Central City is a great choice for those who want to enjoy the action of downtown Salt Lake City at a lower cost than actually living there. Surrounded on all sides by Salt Lake City’s best features, residents are never far from whatever the mood calls for.
Central City is Salt Lake City’s largest neighborhood in terms of population, and is skewed toward a younger populace. Students, recent graduates, and young professionals all contribute to Central City having the city’s heaviest concentration of singles.
This neighborhood is best for those who prefer not to commute by car, and who want to take full advantage of Salt Lake City’s low crime rate and affordable housing market.
- Mix of high-end and affordable housing
- Adjacent to downtown
- Easy access to public transit
- High-traffic streets
- Densely populated means less peace and quiet
Cost of Living
Central City is Salt Lake City’s most densely populated neighborhood, with a strong mix of single-family and multi-family homes. The average cost of living here falls under the citywide averages for both renters and buyers. This doesn’t tell the whole story, though, since you’ll find both the cheap (one-bedroom rentals for $700/month) and the pricey (huge condos creeping toward $1 million).
The Zillow Home Value Index (a more precise median number) is $179,400 (vs. the $240,800 SLC average), putting Central City firmly in the bottom half of Salt Lake City neighborhoods in terms of home prices. It holds the same ranking in Zillow Rent Index as well, with a score of $1,251 (vs. the $1,385 SLC average).
This neighborhood is a commute-hater’s dream, thanks to its amazing location. Central City has the city’s highest proportions of bicycle and public transit commuters, and only narrowly misses the top spot for walk commuters.
- Car:Commuting by car to get downtown is easy, and although city traffic can get a bit hairy during rush hours, it still shouldn’t take more than 8–10 minutes to make the drive.
- Transit:Public transit commuters will have a fairly easy time, with several bus lines that either go directly downtown or connect with the light rail. Getting downtown using transit will take about 20–25 minutes.
- Walking:The possibility of a walking commute will depend on where you are in this large neighborhood and how far you’re willing to go. Residents could find themselves anywhere from 100 yards to two miles away from downtown. The longest walk would be about 30 minutes.
- Bike:Bicycle commuters are in the perfect place here. Even from the farthest reaches of Central City, a commuter can make it to the heart of downtown on a bike in about 15 minutes. As a bonus, the ground is almost completely flat through the entire neighborhood.
Word may not have gotten out yet, but Salt Lake City has an amazing restaurant scene. And in Central City, you’re right in the thick of it. There are tons of options.
Forage – Those looking for something a bit fancier would do well to try Forage, an elevated dining experience, in both palate and price. Forage’s claim to fame is using a farm-to-table (or forage-to-table) strategy along with some creative culinary skills to make unique dishes not to be found elsewhere in the city.
Gourmandise the Bakery – How French is Gourmandise? Well, the head pastry chef’s name is Jean Jacques Grossi, and he studied his art for years across France before moving to Salt Lake City. The pastry selection is rivalled in its tastiness only by the amazing lunch menu.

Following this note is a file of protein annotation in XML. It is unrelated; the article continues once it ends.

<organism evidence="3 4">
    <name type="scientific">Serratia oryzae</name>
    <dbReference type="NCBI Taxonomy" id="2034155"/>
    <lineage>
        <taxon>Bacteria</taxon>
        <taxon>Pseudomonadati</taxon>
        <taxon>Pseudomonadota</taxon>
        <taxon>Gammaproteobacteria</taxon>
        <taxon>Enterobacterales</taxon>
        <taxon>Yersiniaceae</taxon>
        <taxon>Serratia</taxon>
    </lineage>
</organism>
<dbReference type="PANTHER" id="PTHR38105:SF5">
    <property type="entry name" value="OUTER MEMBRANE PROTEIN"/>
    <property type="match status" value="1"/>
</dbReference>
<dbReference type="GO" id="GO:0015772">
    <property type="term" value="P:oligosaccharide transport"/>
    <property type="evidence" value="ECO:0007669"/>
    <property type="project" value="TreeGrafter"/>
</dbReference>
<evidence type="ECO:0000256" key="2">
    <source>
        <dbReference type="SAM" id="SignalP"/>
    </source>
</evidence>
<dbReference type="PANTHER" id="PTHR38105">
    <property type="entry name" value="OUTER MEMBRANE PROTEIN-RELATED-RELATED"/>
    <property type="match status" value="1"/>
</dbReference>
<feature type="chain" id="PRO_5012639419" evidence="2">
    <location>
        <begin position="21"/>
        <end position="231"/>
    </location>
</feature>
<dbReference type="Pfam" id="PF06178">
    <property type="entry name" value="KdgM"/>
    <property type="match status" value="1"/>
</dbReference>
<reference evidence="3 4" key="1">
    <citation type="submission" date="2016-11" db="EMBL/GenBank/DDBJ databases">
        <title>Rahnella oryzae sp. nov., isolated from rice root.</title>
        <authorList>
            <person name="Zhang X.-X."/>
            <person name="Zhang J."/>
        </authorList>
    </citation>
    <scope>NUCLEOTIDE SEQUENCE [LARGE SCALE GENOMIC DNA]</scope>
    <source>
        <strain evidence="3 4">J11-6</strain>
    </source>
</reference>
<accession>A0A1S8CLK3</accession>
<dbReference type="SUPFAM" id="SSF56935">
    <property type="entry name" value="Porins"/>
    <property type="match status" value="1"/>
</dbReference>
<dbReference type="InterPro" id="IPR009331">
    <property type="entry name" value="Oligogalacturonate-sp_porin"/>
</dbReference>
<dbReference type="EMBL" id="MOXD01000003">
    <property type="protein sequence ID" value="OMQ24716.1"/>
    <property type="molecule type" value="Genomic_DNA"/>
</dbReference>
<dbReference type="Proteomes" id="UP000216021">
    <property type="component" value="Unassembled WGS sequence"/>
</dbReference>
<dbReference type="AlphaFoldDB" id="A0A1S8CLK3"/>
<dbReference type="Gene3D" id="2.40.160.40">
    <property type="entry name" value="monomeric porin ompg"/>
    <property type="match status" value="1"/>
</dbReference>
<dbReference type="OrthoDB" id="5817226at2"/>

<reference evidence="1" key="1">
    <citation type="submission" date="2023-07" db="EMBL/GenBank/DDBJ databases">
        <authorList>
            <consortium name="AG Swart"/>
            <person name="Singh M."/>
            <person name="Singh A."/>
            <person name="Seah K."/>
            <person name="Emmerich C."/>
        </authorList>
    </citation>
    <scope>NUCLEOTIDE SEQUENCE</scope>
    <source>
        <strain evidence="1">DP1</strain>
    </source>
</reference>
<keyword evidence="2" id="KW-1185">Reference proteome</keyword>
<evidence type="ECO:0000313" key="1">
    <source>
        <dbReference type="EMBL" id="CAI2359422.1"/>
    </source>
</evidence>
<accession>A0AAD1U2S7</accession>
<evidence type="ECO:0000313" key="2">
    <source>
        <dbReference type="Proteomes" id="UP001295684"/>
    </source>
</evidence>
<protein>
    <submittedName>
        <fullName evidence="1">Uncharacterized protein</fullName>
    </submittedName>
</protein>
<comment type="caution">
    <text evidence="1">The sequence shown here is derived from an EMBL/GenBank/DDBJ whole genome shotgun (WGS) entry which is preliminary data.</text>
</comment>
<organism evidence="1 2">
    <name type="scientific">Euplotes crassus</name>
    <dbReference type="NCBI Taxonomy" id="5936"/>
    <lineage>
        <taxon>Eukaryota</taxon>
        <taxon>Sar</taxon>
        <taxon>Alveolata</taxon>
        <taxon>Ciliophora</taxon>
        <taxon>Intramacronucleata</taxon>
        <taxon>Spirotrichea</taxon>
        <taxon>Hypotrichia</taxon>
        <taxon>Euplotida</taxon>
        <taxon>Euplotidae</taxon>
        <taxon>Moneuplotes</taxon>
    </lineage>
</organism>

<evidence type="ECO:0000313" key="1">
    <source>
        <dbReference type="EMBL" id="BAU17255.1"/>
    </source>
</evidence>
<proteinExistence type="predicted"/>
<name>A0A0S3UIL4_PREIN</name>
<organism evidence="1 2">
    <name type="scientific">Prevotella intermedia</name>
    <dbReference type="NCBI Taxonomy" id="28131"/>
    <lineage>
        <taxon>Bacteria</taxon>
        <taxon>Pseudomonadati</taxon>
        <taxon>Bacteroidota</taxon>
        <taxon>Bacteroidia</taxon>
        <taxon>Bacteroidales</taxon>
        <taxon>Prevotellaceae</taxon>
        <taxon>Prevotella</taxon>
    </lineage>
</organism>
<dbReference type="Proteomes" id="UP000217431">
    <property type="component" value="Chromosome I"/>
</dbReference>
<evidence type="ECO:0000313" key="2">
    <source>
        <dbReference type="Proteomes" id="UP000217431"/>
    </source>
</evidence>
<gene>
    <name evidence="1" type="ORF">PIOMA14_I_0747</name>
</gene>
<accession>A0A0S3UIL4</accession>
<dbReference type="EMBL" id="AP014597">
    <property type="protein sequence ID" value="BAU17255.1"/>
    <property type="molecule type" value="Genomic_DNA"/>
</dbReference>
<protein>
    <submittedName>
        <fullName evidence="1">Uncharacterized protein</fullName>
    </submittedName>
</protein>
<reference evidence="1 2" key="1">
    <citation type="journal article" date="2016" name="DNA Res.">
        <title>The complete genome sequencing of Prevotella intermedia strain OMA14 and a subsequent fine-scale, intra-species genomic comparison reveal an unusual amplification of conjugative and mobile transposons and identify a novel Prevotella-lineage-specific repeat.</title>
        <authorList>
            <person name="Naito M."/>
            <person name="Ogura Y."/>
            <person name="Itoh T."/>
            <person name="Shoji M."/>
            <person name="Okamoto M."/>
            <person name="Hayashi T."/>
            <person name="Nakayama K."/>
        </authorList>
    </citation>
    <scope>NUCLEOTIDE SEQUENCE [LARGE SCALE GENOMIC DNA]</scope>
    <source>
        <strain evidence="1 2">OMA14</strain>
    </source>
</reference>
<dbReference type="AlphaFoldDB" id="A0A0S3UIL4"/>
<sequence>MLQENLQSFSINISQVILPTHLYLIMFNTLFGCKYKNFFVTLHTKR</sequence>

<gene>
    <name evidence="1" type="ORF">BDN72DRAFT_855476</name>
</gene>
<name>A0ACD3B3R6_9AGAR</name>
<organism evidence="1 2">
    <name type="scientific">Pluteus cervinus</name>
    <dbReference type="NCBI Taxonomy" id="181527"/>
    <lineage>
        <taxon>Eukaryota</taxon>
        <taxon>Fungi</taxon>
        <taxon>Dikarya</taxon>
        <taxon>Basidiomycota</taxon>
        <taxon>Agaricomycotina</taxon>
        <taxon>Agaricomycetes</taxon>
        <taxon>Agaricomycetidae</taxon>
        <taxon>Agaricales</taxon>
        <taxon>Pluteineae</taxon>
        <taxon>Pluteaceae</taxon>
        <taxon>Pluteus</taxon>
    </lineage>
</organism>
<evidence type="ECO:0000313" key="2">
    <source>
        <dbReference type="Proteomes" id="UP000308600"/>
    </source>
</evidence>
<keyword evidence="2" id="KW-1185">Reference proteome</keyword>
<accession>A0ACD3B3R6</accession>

Pig & a Jelly Jar – “Pig” is one of Salt Lake City’s favorite comfort food restaurants. They use fresh, local ingredients whenever possible, in everything from their waffles to their cage-free eggs. It’s open for breakfast and lunch every day, plus dinner on weekends.
Moochie’s Meatballs and More – Even before it was featured on The Best of Diners, Drive-ins, and Dives, Moochie’s had a well-earned reputation for the best East Coast sandwiches in the city. The Philadelphia native who started it knows how to make the perfect cheesesteak and meatball sandwiches.
The Bayou – It’s named for its Cajun menu, but it’s famous for its beer. The Bayou has hundreds of beers available, including all of the local microbreweries’ best concoctions on tap. This is a perfect one-stop shop to try out all the flavors of the city.
Cafe Rio – 400 South is home to a lot of chain restaurants, but one stands out. Mexican-food legend Cafe Rio now has 80 locations in 11 states, but it’s a Utah original and the locals still adore it.
Shoppers all over Salt Lake Valley come into Central City for Trolley Square, a mall with tons of history. Some of the most distinctive stores and businesses in the city can be found here, like Weller Book Works and the Steampunk Spectacle.
Unlike some areas, Central City lets its residents tailor their grocery shopping according to their preference, with markets that run the gamut from the everyday Smith’s Marketplace to the trendy Trader Joe’s and Whole Foods.
Urban Lounge – Rather than a bar that sometimes has live music, Urban Lounge is a music venue first, where you can also grab a drink. A robust lineup ensures that you’ll get your music fix whichever night you decide to come by.
Bar-X / Beer Bar – Bar-X has been a local institution for nearly a century, but underwent a facelift in 2010. Then after an investment from Modern Family’s Ty Burrell, its companion, the next-door Beer Bar, opened in 2013. And the two have been a force ever since.
The Tavernacle – The Tavernacle is a dueling piano bar with a fun little chip on its shoulder from being close to the famous (and dry-as-a-bone) Mormon Tabernacle. Karaoke nights round out its entertaining weekly lineup.